Further discussion will be given herebelow in terms of an application of the shown embodiment of the power saving control system according to the invention for the computer system 1, on which MS-DOS is active as an operating system. It should be noted that although the specific example will be discussed herebelow, the shown embodiment of the power saving control system according to the present invention is applicable for any computer systems which are active with various operating systems. In the exemplary application, in any MS-DOS application programs active in a real mode on 80386SX CPU, an interruption vector table are assigned to specific address. For this interruption vector table, a software interruption function for obtaining input data in response to an entry through a keyboard and a software interruption function for checking if the entry through the keyboard is present or not, are provided. The address detecting circuit 5 in FIG. 1 is a circuit for individually detecting access of two software interruption vectors in the interruption vector table for generating an address detection signal. The address detection signal is utilized by the status judgement and power saving controller 3 in a manner set out below.
In addition, the switching signal for switching operation modes output from the status judgement and power saving controller 3 is also input to an indicator circuit 9. The indicator circuit 9 is responsive to the switching signal to maintain a LED indicator 10 OFF during the normal mode operation of the CPU and ON during the power saving mode operation of the CPU. The LED indicator 10 may be arranged on a housing of the computer system together with a power indicator lamp, a RAM drive access indicator lamp, a hard disk access indicator lamp or so forth.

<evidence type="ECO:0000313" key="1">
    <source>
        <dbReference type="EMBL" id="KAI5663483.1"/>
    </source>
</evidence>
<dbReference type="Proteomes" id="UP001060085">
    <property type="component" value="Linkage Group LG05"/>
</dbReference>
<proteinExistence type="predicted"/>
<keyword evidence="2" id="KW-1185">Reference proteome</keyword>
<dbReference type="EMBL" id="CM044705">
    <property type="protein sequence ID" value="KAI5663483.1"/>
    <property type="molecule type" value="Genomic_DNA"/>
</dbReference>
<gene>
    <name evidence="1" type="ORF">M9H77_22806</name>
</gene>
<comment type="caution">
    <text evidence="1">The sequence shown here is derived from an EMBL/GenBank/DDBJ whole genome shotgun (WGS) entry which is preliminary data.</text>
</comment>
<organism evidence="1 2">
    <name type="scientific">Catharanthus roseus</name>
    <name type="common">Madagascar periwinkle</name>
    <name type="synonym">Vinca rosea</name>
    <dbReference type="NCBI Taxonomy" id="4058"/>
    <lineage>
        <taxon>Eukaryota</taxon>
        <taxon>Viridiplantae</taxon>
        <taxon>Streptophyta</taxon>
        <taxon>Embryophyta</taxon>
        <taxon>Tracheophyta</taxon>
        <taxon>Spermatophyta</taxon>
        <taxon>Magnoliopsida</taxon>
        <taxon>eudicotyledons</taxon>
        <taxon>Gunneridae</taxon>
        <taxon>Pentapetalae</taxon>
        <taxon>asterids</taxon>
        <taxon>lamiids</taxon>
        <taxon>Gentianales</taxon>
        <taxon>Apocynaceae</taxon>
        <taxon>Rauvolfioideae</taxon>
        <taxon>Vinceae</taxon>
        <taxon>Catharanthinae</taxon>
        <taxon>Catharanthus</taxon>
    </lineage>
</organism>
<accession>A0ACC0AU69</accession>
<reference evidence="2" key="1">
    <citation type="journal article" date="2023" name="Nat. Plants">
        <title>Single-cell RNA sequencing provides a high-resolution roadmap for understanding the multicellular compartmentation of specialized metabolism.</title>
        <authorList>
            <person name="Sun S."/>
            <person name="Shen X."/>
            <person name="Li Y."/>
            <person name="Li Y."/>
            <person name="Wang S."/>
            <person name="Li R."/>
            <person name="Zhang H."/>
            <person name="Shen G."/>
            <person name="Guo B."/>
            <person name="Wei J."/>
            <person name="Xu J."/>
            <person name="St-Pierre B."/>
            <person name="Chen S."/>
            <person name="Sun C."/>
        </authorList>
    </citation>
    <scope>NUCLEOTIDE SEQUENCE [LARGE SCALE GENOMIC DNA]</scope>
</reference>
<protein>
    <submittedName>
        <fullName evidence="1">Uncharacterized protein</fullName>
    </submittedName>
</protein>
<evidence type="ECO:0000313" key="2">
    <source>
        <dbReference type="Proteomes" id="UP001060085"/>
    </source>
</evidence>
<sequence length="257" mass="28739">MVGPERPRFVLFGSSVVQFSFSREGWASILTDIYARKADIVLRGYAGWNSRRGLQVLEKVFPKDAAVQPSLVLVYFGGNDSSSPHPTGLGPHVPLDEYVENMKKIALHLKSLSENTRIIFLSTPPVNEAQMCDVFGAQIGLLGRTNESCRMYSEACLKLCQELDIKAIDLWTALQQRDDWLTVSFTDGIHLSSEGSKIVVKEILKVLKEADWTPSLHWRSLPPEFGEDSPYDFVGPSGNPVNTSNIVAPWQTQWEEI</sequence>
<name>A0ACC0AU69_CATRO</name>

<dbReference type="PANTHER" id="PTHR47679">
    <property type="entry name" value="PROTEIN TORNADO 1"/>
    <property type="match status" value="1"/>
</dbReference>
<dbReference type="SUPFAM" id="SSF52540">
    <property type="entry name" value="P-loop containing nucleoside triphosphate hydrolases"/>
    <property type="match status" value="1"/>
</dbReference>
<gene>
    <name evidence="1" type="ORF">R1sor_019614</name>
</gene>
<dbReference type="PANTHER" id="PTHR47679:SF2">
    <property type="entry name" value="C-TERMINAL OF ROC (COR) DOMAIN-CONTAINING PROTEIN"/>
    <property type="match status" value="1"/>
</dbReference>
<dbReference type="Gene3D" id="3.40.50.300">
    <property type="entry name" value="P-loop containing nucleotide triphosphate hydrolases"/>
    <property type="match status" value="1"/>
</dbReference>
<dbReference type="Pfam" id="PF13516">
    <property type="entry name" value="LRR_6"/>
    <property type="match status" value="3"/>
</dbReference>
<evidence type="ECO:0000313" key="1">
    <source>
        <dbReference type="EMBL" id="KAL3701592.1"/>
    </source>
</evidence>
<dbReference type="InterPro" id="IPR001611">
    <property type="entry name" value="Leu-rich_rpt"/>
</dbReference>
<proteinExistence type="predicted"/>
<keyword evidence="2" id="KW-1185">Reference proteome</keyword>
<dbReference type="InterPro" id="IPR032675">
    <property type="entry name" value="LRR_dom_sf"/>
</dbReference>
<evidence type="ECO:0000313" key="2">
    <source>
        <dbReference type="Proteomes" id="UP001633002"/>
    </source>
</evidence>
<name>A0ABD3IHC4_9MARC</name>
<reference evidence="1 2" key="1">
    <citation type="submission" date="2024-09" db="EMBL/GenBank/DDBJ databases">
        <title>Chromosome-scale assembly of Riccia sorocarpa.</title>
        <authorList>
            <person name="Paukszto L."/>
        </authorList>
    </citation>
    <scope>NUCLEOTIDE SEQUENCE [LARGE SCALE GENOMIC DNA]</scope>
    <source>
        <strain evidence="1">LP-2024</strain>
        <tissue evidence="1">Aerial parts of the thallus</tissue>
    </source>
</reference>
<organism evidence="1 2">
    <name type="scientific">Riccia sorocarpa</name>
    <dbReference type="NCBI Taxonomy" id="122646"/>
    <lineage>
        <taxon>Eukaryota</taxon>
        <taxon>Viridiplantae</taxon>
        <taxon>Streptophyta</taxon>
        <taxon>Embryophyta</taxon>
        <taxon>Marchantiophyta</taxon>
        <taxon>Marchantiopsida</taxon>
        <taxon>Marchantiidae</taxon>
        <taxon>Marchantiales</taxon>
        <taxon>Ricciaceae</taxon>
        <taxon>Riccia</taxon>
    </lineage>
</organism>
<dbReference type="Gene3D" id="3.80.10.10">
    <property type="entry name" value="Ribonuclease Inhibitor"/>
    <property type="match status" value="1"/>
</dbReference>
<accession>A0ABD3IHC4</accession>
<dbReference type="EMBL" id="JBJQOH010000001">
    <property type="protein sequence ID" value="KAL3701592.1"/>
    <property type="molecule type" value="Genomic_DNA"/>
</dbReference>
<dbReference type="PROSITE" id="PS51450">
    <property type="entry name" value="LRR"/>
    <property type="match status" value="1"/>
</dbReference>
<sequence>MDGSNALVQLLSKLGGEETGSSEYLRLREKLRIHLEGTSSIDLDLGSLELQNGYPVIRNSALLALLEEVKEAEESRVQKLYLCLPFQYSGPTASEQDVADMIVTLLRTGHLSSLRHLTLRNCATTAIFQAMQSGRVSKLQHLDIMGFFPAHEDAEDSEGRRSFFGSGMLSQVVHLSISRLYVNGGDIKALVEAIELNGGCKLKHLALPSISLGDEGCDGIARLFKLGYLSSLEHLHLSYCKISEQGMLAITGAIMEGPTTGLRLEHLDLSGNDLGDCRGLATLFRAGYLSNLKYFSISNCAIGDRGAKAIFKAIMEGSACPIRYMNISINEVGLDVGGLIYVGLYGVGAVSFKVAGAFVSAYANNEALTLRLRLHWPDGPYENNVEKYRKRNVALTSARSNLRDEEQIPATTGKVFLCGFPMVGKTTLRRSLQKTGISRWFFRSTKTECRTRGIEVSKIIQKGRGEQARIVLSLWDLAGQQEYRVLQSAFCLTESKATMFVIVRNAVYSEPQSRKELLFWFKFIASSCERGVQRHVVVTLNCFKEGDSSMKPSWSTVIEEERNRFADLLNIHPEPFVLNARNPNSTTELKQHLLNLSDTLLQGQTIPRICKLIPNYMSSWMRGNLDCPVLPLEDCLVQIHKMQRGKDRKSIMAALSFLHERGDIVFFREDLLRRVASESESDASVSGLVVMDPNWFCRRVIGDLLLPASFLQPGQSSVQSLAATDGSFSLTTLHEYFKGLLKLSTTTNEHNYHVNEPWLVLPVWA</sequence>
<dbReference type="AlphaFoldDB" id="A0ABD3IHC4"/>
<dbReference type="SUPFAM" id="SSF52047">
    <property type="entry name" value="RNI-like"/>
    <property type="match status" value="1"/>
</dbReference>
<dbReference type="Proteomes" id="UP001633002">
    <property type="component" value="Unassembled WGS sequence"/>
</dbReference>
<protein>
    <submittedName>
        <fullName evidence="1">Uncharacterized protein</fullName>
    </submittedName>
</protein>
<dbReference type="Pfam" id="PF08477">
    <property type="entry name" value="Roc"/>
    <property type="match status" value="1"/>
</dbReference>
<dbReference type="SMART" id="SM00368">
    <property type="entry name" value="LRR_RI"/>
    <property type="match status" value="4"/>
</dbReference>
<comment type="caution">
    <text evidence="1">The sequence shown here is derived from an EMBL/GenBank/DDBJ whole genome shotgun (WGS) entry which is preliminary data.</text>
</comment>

Processes of status monitoring and power saving control of the computer system 1 to be performed by the status judgement and power saving controller 3 is illustrated in a form of flowchart in FIG. 2. As shown in FIG. 2, at the initial step 100 the computer system 1 is set for the normal mode operation in which the high speed clock, e.g. 50 MHz clock, is supplied to the CPU for normal operation thereof. Then, at a step 101, a learning period Tx is set at a lower limit value, e.g. 100 μsec. Subsequently, at a step 102, the address storage and comparison circuit 4 is cleared or reset. Thereafter, at the step 102, the address storage mode operation of the address storage and comparison circuit 4 is initiated for the learning period Tx. By this, address blocks accessed by CPU during the learning period Tx is stored in the address storage and comparison circuit 4 to establish the learnt address.